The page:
Tuesday, April 22, 2014

Technology Committees - Meetings can have Value

I have long been a fan of Technology Committees, but I don't hear a lot of others talking about it. In my role at The Cara Program, we have a fantastic Technology Steering Committee. I can't begin to state all of the benefit this group has brought. They have provided assistance, advice and insight, but have also helped us make connections, find resources and accomplish things we couldn't do alone. But before I go into a little information about our Technology Advisory Board, a few thoughts about committees.

Purpose. I suggest starting with defining a purpose for the committee. You have to come up with something meaningful for the group to work on. This needs to be bigger than just whatever comes up and you need help on immediately. There should be a tie to a real need in the organization and if possible, a long term set of goals.

Structure. What type of committee will you have?

  • Policy - similar to the Board of Directors where they will set policy and make decisions. This could be called a review or approval committee also. But the key is you make the recommendations, they make the decision.
  • Budget - this group is really meant just to help guide what is feasible and what is the best use of your funds.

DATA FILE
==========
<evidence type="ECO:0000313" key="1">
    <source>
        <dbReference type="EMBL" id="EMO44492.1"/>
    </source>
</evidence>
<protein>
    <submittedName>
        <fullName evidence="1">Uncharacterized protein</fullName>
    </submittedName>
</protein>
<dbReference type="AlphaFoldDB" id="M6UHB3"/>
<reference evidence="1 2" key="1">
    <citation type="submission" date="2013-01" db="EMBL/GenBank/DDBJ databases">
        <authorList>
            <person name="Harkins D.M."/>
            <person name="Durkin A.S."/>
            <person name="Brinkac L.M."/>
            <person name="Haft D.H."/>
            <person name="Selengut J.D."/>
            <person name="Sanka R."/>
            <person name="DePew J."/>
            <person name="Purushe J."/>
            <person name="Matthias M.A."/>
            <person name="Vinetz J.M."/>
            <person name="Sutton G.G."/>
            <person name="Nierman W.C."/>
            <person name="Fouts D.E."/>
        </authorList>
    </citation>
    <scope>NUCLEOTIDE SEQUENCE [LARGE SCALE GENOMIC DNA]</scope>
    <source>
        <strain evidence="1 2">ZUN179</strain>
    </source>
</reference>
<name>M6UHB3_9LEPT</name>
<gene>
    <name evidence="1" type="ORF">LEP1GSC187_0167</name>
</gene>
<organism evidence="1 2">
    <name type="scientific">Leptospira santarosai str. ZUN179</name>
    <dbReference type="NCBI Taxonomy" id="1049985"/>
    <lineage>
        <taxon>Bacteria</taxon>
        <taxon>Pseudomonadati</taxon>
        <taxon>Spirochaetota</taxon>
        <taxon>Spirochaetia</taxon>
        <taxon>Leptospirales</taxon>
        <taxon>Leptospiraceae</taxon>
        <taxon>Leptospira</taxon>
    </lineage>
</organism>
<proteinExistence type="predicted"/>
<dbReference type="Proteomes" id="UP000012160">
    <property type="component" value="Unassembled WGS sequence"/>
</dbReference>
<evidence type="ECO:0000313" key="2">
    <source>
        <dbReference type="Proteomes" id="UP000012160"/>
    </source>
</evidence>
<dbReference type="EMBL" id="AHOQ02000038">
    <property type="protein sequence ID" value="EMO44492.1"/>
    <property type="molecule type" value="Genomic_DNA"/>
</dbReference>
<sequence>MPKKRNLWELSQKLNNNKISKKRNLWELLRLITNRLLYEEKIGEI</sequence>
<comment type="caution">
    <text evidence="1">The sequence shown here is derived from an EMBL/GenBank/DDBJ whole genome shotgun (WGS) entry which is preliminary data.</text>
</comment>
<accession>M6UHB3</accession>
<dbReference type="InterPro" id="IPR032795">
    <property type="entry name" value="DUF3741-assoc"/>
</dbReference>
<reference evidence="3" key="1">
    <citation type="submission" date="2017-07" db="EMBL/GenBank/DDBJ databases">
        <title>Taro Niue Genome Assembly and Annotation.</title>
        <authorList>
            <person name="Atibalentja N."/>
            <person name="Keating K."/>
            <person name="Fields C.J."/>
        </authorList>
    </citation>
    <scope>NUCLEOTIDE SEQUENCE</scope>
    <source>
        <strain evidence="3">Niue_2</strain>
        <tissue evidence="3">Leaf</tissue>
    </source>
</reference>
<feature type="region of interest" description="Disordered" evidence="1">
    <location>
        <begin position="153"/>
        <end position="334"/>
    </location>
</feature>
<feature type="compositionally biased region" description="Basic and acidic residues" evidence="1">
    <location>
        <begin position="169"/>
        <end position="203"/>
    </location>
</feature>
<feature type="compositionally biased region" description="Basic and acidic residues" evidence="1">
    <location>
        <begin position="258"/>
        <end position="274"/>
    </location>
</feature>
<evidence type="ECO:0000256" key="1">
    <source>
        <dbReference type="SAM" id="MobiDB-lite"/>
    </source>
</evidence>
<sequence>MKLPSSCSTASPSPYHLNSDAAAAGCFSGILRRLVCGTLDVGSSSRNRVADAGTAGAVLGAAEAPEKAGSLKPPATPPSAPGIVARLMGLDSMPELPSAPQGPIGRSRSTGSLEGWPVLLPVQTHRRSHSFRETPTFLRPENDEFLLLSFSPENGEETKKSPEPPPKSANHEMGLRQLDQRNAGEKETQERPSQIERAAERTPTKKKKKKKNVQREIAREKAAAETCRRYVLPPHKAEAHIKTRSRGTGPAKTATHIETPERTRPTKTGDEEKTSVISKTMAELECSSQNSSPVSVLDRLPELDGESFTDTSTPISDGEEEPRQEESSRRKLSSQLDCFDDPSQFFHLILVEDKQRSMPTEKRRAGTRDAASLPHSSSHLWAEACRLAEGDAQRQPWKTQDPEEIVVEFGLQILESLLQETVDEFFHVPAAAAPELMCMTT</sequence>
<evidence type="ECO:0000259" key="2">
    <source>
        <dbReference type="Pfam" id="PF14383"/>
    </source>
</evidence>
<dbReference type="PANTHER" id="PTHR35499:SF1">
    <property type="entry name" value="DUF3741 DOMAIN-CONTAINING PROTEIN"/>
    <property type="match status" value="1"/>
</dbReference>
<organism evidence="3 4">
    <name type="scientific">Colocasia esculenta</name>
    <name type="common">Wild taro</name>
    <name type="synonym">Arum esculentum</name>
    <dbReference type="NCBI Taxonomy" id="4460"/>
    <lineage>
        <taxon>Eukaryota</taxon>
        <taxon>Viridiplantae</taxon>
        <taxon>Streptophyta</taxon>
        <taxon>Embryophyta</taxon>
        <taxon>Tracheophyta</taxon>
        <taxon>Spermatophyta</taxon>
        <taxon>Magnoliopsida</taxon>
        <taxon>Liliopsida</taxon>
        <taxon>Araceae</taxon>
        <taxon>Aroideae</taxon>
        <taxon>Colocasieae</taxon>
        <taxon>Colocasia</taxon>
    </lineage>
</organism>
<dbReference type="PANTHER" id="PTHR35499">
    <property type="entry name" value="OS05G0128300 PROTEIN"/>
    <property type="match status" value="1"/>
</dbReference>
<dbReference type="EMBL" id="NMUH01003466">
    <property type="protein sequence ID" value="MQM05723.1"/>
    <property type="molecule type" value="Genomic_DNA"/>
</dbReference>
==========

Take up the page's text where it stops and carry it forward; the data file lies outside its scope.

• Steering - this type typically drives the process and comes up with the recommended solution, but brings it to another group or person to make the final decision.
  • Advisory - this role is more about opinions, advice and collaboration. The group comes in knowing they are there to help, support and be involved in a meaningful way, not drive and decide. There is still great value and involvement for everyone, but the decision stays inside the org.
I prefer the later of these (Advisory) for my technology committees. There are many times when I don't have all the answers or where technology decisions are just too complex for internal staff. I Plus with outside input, real innovation is even more likely.

Regularity. This group needs clear expectations and a regular schedule, but you can set the schedule. Our committee meets each quarter for our full meeting, but is in regular contact between those. And sharing updates with the group, without a request for help, can go a long way.

Commitment. Before you begin, make sure you are ready to do it for the long haul. You will need to put in the work to keep the group alive and active, but the payoff for them and your org is worth it.

Return on Investment. No, I don't mean for the org. I mean, make sure there is return on the investment of the time of your volunteers in the committee.

Further Reading!